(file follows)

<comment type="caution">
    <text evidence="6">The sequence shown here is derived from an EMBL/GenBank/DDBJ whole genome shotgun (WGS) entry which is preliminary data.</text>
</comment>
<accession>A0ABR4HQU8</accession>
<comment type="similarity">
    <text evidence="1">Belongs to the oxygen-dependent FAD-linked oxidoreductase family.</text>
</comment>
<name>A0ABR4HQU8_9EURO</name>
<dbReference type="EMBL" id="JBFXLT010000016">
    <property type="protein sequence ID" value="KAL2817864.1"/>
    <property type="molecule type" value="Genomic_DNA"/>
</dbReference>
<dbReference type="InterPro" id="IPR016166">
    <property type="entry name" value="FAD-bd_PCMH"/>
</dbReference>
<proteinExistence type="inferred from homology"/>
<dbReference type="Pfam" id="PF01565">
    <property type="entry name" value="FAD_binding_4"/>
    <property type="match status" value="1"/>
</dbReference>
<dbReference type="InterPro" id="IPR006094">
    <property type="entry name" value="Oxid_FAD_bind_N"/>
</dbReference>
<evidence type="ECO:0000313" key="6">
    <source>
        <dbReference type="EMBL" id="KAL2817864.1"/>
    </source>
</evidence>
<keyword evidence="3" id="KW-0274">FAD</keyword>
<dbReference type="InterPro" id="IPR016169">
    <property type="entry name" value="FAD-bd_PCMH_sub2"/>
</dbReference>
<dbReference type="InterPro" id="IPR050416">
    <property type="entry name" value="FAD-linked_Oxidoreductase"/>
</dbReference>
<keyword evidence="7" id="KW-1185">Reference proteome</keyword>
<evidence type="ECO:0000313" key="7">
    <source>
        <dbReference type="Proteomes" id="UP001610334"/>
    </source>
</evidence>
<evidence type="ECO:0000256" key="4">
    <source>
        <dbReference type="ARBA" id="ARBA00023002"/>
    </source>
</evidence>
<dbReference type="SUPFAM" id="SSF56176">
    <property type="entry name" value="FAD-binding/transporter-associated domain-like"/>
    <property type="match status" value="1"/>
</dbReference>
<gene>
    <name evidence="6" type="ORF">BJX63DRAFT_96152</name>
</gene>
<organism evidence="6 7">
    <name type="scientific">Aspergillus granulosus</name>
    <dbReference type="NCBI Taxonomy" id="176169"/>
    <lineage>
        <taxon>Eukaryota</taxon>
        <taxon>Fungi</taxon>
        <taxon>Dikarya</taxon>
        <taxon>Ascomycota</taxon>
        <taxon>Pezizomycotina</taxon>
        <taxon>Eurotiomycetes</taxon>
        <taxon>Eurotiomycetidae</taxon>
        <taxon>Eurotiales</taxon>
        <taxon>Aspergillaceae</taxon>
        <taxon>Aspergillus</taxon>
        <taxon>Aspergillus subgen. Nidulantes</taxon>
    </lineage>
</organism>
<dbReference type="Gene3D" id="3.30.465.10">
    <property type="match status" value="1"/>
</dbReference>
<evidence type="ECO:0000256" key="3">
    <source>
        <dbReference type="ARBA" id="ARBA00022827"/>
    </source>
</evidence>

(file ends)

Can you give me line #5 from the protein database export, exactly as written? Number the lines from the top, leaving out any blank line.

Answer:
<comment type="similarity">